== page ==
Amy Wilentz comments on the latest news about Jared Kushner, the most trusted man in the Trump White House, as he arrives in Israel seeking peace in the mideast.
Also Harold Meyerson comments on Trumpcare in the Senate, and looks for lessons in the defeat of Jon Ossoff for Congress in suburban Atlanta.
Plus: John Nichols makes the case for impeachment.
O nly 17 percent of Americans approve of Republican efforts to repeal and replace Obamacare; George Zornick says maybe that explains the secrecy of Senate Republicans in drafting their bill.
Also: Why are young people voting for old socialists? Sarah Leonard comments on the support for Bernie Sanders, Jeremy Corbyn, and similar candidates across Europe.
And Jedediah Purdy responds to critics of Henry David Thoreau and Walden, outlining the radicalism of his politics and his writing.
Every day seems to be a bad news day for the President — today, yesterday, the day before. . . Rick Perlstein comments–and points out the anniversary of the Watergate break-in this week.
plus Jonathan Lethem on Bob Dylan‘s Nobel speech and the new anthology Shake It Up: Great American Writing on Rock.
and Larry Tye talks about how Bobby Kennedy brought together the white working class with people of color in 1968–something we need today. His new book is Bobby Kennedy: The making of a liberal icon.
Paul Mason of The Guardian comments on the triumph of Jeremy Corbyn and Labour in a Q&A on the recent general election in the UK, and points to lessons for the left in the US.
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J ohn Nichols argues that Trump should be charged by the House with obstruction of justice and abuse of power and put on trial in the Senate.
Plus: Amy Wilentz talks about the trouble with Trump’s tweets, which the 9th Circuit Court of Appeals cited Monday in their ruling rejecting his travel ban.
And: Paul Mason of The Guardian analyzes last week’s elections in Britain, and finds lessons for the American left in the historic campaign led by Labour’s Jeremy Corbyn.
The creator of seventies TV classic All in the Family reflects on how 2016 was about Americans’ rejecting decades of ethically devoid leadership. And he takes up the question, could there be an Archie Bunker on TV in the Age of Trump?
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As things get worse for Donald Trump, he’s likely to become more irrational and dangerous, says Sasha Abramsky of The Nation.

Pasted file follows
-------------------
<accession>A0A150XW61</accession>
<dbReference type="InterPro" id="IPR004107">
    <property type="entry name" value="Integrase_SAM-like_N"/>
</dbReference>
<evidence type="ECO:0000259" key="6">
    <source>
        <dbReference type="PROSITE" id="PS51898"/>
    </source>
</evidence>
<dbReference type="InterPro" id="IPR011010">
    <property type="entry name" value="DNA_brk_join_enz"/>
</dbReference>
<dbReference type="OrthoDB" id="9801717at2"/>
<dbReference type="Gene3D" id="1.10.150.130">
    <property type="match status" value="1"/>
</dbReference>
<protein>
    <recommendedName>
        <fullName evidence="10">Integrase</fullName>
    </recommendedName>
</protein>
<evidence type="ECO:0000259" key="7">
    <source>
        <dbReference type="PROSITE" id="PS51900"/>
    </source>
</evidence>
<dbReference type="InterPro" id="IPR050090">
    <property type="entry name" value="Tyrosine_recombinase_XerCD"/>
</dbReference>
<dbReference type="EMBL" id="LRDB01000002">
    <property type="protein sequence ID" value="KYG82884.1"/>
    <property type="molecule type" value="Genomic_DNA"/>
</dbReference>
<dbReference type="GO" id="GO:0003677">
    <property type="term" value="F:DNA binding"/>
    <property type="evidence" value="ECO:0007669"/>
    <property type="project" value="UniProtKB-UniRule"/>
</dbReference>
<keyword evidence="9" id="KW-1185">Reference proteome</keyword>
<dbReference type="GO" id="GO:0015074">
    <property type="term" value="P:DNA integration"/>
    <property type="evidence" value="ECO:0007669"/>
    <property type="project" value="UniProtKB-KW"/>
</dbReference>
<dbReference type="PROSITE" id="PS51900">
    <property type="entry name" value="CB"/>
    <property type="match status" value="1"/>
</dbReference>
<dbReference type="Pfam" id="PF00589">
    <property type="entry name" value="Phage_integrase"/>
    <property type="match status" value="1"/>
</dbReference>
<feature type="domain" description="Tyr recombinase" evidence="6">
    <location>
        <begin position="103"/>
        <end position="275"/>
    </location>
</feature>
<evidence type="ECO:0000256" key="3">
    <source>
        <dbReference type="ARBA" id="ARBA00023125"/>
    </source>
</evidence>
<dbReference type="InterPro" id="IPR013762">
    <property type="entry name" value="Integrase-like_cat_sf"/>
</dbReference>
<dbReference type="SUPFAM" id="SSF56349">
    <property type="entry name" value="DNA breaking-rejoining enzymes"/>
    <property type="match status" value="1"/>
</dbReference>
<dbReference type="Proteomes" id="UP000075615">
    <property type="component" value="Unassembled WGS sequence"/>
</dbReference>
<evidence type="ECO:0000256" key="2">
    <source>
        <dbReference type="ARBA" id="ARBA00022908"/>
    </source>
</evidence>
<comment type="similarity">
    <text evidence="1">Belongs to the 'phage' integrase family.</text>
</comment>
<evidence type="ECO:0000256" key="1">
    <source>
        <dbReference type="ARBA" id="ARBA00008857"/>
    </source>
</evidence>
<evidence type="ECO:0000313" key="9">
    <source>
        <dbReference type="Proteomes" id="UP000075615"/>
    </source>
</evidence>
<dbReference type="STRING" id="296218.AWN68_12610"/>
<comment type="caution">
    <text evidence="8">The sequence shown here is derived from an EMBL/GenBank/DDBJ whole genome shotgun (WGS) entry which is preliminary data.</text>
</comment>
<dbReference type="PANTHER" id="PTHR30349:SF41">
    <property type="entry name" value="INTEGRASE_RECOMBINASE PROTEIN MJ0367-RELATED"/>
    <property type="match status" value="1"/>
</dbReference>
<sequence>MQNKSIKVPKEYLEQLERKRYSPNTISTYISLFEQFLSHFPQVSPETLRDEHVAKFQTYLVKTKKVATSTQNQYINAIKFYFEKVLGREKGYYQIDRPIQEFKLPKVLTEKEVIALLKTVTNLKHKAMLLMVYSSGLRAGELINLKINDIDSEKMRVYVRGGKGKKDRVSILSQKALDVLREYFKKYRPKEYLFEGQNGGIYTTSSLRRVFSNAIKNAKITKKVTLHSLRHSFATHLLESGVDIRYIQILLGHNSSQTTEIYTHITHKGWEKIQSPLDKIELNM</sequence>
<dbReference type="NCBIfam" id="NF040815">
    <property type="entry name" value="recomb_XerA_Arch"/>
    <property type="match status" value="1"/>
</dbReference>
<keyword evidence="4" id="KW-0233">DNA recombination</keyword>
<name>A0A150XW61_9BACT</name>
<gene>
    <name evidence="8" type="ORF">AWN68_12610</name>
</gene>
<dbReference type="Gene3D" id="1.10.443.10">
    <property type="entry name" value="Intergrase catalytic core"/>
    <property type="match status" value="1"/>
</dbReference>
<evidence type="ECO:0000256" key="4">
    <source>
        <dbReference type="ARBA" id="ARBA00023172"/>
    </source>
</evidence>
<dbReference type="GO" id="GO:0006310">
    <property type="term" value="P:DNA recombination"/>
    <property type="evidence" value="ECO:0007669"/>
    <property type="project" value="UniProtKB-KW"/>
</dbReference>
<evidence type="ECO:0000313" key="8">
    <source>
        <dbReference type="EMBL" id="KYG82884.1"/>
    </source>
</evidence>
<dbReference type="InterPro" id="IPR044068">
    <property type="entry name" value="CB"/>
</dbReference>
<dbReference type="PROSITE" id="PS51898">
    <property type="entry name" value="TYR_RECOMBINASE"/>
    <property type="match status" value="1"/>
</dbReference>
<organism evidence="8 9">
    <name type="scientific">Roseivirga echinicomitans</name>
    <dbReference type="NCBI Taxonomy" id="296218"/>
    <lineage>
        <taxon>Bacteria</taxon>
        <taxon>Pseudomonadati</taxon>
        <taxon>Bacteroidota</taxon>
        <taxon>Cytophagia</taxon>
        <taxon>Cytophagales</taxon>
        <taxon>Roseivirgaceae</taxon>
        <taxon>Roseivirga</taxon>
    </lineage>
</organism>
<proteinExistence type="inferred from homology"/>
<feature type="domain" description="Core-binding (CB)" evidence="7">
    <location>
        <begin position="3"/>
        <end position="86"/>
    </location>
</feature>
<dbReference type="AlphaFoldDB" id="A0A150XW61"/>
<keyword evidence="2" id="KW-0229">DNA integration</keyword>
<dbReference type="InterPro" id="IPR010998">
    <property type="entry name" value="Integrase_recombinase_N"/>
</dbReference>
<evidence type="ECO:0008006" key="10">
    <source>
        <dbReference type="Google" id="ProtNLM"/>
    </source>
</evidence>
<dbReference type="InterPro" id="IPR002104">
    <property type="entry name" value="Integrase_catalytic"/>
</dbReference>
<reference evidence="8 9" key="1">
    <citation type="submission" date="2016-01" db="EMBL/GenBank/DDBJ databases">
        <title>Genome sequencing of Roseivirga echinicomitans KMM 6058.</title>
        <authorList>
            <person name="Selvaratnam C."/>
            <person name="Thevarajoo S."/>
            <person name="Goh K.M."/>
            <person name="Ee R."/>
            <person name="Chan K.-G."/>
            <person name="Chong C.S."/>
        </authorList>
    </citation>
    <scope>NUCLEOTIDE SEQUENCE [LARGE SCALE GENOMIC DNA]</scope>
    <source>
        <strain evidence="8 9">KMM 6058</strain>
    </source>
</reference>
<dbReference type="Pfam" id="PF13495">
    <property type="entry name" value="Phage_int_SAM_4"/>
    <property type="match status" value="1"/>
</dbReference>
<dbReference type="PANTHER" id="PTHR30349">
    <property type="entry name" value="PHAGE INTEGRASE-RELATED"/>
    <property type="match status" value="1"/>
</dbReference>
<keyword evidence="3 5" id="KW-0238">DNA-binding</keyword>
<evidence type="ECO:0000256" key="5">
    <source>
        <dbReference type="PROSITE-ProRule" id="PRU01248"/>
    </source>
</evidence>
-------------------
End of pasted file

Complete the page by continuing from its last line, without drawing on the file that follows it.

Also–Trump is NOT like Nixon–that’s what Rick Perlstein says. He wrote the classic Nixonland.
orman Lear, who created All in the Family, reflects on why it succeeded in the Age of Nixon—and on what is different about political satire in the Age of Trump.
Plus: The Nation’s Zoë Carpenter reports on Oregon Senator Jeff Merkley, who has taken the lead in fighting for an alternative to the GOP’s repeal and replacement of Obamacare.
And: Amy Goldstein of The Washington Post discusses what happened when Paul Ryan’s hometown lost its GM plant. Her new book is Janesville.
The “new normal” of daily disasters for the White House make Trump more dangerous and irrational, Sasha Abramsky says, and more likely to adopt fascistic tactics.
Plus: conservatives argue that the courts have gone too far in rejecting Trump’s travel ban as an unconstitutional attack on Muslims—David Cole of the ACLU responds.
And Guardian columnist Paul Mason analyzes the British elections in the wake of Trump’s trip to Europe, which he calls “disastrous.”
Harold Meyerson traces parallels–and differences–between Nixon’s efforts to stop the FBI from investigating him, and Trump’s efforts to stop the FBI from investigating him. The first obviously led toward impeachment and resignation; will the second?
Also: Evangelicals and politics: Frances Fitzgerald comments.